To test the heat-sensitive construction, an overnight culture of our E.coli strain carrying the AsRed2 gene under the control of groE promoter was set up at 25 ºC. After that, OD was adjusted to 0.15 and several aliquots were transferred to fluorimetry cuvettes. Heat shock was carried out at different temperatures in a water bath. Then, the cuvettes were maintained at room temperature and OD and fluorescence intensity were measured at different time points.

    During the first experiments, we did not get any successful result... As we can see in the following graph, fluorescence emission showed no significant increasement after different heat-shock treatments:

    Figure 7. Fluorescence intensity (FI) normalized by the optical density (OD) of cultures subjected to a 44 ºC heat-shock treatment of different durations. Heat-shock was not applied in the control experiment.



    That was suspicious! Since we were sure that our experimental set-up was fine, we decided to check if our bacteria were actually carrying the right construction (Bac2, that consisted of groE promoter + AsRed2). Then, we found out that we had lying bacteria in the lab! Cheaters!

    After that, we started to perform new experiments with "honest" bacteria, and good results arrived soon: as shown in the graphs below, we found a correlation between the temperature at which heat shock was carried out and the level of expression of the fluorescent protein. Higher fluorescence intensity was obtained when higher temperatures (ranging from 40 to 44 ºC) were applied (check the molecular mechanism details). According to our results, it seems that protein expression cannot keep increasing at temperatures higher than 44 ºC, probably due to lethality effects.

    Figure 8. Fluorescence intensity (FI) normalized by the optical density (OD) of cultures that
    were subjected to a 10-min heat-shock at different temperatures. Measures were taken 60 min
    after the shock.

    Figure 9. Fluorescence intensity (FI) normalized by the optical density (OD) of cultures that
    were subjected to a 10-min heat-shock at different temperatures. Measures were taken 120 min
    after the shock.



    Express your gene!


    In order to test our UV-induced construction, the E. coli strain carrying the ZsGreen1 gene under the control of the lexA promoter was grown on LBA (LB broth supplemented with ampicillin) until an OD value of 0.8. Then, cells were pelleted, resuspended in fresh medium, and 100 uL were spread in agar plates. Once the medium was completely absorbed by the agar (to avoid UV absorption by medium), cells were irradiated inside the TORDEITOR (the device we specially designed for this experiment) with different amounts of UV light (lambda=254 nm). To fine tune UV dose, we used a shutter (similar to those used in cameras, click here to see an explicative video) able to produce UV pulses of less than 1 second of duration. After that, cells were harvested from the agar plate with SOC medium supplemented with ampicillin. Finally, OD and fluorescence intensity were measured at different times. An aliquot of the same culture that was not irradiated was used as control.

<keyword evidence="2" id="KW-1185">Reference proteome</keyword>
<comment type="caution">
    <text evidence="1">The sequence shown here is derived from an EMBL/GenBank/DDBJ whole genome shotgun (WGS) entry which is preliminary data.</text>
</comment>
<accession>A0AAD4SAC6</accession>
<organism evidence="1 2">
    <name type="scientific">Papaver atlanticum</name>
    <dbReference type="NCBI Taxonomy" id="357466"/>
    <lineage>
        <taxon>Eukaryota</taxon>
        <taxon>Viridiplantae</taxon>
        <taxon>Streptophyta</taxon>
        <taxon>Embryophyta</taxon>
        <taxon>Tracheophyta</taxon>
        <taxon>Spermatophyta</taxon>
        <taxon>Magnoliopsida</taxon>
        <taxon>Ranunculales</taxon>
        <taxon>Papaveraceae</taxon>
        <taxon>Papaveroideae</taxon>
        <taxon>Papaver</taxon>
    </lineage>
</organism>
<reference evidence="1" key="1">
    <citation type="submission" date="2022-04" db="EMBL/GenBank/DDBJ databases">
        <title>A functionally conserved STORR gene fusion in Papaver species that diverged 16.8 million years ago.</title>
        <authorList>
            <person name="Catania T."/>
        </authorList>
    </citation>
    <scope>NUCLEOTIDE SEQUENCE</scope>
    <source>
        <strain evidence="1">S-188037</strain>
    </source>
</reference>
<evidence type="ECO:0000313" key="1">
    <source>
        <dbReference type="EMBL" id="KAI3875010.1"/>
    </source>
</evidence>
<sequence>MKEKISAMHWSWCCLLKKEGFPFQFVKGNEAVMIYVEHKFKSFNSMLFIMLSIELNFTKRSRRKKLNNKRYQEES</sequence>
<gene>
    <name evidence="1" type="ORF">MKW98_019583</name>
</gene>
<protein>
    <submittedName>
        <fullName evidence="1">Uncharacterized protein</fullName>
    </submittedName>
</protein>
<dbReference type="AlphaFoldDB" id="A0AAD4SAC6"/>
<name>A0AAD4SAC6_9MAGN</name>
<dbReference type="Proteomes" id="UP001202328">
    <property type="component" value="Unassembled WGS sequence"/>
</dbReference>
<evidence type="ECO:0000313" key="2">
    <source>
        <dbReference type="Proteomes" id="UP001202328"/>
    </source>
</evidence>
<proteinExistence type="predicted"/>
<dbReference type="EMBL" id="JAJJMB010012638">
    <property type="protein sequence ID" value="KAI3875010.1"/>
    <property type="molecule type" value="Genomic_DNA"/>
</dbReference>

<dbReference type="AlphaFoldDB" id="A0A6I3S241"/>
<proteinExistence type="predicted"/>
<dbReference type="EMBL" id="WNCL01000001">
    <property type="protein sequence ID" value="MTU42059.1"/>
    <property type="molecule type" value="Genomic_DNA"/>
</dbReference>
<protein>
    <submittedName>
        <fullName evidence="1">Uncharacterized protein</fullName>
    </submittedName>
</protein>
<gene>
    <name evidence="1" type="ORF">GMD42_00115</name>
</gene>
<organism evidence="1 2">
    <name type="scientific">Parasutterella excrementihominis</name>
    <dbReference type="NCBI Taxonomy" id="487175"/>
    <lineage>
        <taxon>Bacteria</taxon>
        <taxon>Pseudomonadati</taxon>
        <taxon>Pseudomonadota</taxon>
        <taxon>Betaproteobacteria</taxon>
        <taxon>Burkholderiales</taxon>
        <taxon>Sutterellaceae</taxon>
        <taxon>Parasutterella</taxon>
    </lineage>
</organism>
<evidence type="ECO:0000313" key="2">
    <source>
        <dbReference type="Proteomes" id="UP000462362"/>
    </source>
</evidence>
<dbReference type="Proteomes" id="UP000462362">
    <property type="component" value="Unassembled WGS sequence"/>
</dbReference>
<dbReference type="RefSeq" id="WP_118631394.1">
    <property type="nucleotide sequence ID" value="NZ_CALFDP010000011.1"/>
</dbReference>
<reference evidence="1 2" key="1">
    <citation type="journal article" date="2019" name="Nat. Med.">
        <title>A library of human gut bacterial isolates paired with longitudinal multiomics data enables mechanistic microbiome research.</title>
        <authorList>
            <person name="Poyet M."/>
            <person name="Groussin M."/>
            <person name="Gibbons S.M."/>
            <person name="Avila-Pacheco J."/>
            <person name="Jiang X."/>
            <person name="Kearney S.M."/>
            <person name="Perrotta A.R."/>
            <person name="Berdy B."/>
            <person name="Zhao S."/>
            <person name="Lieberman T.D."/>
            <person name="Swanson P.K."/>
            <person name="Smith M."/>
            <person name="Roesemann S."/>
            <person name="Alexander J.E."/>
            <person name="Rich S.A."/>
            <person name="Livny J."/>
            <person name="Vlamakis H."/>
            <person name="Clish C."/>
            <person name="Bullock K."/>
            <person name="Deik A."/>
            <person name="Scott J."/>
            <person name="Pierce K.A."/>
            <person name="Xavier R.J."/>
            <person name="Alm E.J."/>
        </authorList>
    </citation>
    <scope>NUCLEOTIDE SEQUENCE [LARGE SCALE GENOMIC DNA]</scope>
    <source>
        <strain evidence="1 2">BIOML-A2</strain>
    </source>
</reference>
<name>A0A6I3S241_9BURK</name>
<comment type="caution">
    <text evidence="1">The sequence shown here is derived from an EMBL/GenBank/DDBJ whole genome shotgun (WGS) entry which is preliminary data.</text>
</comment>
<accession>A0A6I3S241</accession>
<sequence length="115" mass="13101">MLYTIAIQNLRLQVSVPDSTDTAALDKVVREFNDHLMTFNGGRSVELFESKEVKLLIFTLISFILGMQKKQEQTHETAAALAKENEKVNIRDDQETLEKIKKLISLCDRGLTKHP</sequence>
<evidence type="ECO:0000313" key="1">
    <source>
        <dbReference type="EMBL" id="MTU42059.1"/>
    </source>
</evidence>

As we can see in the graph below, UV exposure does induce the expression of ZsGreen1. Furthermore, longer exposures result in higher levels of protein expression (higher fluorescence intensity was observed, as expected according to the molecular mechanism of lexA promoter), although lethal effects were observed when doses about 5 seconds were applied.

    Figure 10. Fluorescence intensity (FI) normalized by the optical density (OD) of cultures that were subjected to UV exposures of different duration in comparison to a control culture (not exposed). Measures were taken 70 min after the exposure. Figure 11. Fluorescence intensity (FI) normalized by the optical density (OD) of cultures that were subjected to UV exposures of different duration in comparison to a control culture (not exposed). Measures were taken 90 min after the exposure.